This is apparent from opening song “Hurts Like Heaven,” which in many regards could have been found on the myriad summery, indie-pop albums to surface during the past year or two if it weren’t for the unmistakable voice of Martin. To that end, the use of piano and Jon Buckland’s guitar nuances (when he’s not ripping off The Edge) help maintain Coldplay’s identity as well throughout the album, piercing through the dense production. Martin implements some vocal effects and slightly off-kilter harmonies which give the track a little extra character, and things are off to a surprisingly good start.

After the aforementioned “Paradise,” “Charlie Brown” utilizes pitch-shifted vocals akin to those on Delorean’s singles from last year to great effect before Martin’s prized falsetto takes over. This dynamic anthem proves to be the best track on the album.

Unfortunately, after “Charlie Brown,” the momentum starts to give way and the bursting creativity lessens several degrees from the dull “Us Against the World” through to the end of the album.

Lead single “Every Teardrop Is a Waterfall” sits in the middle before a pair of mildly interesting, acoustic-based tracks. (Side note: How is it that songs titled “My Tears Are Becoming a Sea” and “Every Teardrop Is a Waterfall” have been on major albums released not only in the same year, but one week apart?) “Major Minus” has Radiohead circa Hail to the Thief stamped right on it, but in spite of that and because of that, its bass groove is pretty undeniable. “U.F.O.” is a short tune with some downright pretty fingerpicked guitar work and Martin’s most soulful, soft croon on the album.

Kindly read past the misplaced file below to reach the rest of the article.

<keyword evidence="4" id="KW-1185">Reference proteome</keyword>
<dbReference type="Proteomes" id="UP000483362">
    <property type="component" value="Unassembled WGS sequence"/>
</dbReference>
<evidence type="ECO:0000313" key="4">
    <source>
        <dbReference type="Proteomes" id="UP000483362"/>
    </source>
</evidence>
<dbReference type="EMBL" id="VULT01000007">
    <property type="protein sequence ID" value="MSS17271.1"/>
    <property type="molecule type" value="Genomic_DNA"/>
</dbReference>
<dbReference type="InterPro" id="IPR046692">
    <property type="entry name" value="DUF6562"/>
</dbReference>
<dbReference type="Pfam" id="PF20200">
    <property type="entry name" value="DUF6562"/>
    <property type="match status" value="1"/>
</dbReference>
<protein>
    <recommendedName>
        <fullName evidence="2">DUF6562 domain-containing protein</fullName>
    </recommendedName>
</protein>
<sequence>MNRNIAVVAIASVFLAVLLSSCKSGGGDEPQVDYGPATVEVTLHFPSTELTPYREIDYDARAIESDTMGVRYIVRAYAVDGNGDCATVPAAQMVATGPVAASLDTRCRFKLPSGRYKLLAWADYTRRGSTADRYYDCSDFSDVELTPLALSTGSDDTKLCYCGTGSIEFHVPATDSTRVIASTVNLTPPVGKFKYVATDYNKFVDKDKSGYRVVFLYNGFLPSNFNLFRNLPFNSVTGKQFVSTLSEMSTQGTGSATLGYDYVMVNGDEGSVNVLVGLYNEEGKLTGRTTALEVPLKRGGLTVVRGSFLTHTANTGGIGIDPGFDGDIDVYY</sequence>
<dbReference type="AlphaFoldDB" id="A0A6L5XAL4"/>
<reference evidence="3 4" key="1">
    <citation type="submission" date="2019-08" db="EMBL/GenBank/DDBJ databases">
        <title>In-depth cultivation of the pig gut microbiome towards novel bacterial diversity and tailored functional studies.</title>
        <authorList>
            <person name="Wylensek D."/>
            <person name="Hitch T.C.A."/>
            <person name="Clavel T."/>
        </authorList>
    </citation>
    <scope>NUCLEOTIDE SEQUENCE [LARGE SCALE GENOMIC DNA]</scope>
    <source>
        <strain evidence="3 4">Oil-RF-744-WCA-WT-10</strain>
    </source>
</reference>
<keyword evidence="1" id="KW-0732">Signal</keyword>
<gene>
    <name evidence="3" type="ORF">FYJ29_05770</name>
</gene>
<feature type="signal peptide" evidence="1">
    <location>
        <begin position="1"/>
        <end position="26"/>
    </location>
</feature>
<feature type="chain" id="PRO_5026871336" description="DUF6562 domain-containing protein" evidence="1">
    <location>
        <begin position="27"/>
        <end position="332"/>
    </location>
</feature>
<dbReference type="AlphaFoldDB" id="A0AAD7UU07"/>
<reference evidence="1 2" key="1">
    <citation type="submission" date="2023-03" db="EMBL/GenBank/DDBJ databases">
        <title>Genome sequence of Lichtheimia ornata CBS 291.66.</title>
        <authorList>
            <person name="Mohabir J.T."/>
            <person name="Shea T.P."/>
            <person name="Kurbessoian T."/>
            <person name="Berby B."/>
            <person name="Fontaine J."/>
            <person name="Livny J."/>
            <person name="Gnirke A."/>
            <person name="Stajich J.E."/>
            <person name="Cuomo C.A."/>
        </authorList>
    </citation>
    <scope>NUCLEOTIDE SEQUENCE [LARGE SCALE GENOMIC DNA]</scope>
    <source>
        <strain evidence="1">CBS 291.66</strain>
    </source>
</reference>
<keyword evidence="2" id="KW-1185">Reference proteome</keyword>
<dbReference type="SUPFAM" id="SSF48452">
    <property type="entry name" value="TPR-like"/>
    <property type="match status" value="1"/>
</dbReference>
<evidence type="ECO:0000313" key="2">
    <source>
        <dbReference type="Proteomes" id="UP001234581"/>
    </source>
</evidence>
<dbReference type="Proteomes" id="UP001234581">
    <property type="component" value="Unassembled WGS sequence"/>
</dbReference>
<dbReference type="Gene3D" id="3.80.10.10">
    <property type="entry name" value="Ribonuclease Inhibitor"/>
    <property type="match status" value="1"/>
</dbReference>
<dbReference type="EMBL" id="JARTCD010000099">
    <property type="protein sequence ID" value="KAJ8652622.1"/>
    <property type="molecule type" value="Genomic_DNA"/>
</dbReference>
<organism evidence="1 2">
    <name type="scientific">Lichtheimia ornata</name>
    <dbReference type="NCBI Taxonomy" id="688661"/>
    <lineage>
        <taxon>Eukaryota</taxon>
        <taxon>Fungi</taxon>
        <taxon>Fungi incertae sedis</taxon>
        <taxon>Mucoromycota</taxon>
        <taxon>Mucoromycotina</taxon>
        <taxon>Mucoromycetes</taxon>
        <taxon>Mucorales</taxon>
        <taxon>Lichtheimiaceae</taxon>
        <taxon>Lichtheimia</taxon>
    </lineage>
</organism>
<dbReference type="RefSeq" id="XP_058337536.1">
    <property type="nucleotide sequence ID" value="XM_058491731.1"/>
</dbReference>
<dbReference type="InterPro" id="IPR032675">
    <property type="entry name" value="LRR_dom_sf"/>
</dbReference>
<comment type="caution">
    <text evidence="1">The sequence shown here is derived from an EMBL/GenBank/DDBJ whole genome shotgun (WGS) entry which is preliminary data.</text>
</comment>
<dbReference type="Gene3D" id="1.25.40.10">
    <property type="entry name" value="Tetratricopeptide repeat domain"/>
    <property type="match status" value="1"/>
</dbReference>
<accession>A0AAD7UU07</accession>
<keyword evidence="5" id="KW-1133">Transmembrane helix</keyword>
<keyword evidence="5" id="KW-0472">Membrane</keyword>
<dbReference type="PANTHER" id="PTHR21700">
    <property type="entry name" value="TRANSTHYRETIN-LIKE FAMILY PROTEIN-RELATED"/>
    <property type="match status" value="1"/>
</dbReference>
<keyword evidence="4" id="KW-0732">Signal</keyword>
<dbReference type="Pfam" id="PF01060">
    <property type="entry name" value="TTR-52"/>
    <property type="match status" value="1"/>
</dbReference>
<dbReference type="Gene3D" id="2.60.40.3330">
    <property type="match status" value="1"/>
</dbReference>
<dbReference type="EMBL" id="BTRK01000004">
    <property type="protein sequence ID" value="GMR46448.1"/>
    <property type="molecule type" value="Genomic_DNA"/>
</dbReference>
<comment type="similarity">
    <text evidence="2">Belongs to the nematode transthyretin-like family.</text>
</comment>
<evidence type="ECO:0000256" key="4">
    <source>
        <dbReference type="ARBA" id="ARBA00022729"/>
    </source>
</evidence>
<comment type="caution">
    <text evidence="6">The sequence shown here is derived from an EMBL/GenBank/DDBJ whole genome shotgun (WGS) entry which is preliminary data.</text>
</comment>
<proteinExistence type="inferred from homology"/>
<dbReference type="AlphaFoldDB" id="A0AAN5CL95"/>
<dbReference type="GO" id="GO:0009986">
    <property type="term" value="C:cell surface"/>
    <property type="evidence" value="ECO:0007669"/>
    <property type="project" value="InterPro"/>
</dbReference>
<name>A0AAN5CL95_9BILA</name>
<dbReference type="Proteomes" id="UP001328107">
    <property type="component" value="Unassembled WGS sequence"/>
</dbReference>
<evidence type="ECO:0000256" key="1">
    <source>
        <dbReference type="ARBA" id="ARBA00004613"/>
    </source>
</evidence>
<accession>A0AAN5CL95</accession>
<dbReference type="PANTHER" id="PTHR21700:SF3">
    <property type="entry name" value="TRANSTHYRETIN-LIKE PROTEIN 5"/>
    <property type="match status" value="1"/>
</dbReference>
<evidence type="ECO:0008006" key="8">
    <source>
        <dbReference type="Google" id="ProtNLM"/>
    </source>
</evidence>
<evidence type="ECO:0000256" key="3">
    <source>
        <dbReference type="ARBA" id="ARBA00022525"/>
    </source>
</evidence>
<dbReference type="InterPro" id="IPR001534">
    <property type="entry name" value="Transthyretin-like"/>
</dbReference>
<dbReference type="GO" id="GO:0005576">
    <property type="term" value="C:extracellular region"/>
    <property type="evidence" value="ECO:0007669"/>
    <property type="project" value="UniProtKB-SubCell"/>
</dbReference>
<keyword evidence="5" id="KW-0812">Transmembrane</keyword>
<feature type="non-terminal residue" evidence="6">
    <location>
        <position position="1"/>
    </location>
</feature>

A rather bizarre twist follows in “Princess of China”: Rihanna appears. To be fair, with the style shift seen on Mylo, she doesn’t sound terribly out of place, even if it is a bit of a head-scratcher. This will definitely be one of the most, if not the most, disputed choices on the album. It doesn’t sound like Coldplay is using Rihanna to make a big hit, but it’s definitely got that sort of potential. Take it or leave it.

After that, everything else seems tame. “Up With the Birds” is another unconvincing closer like “Death and All His Friends” was, and by this point, the excitement the listener may have gotten from the strong start will be greatly diminished.

The band is trying to push things forward—and they do to a certain extent—but there is little depth to dig into after a couple plays through.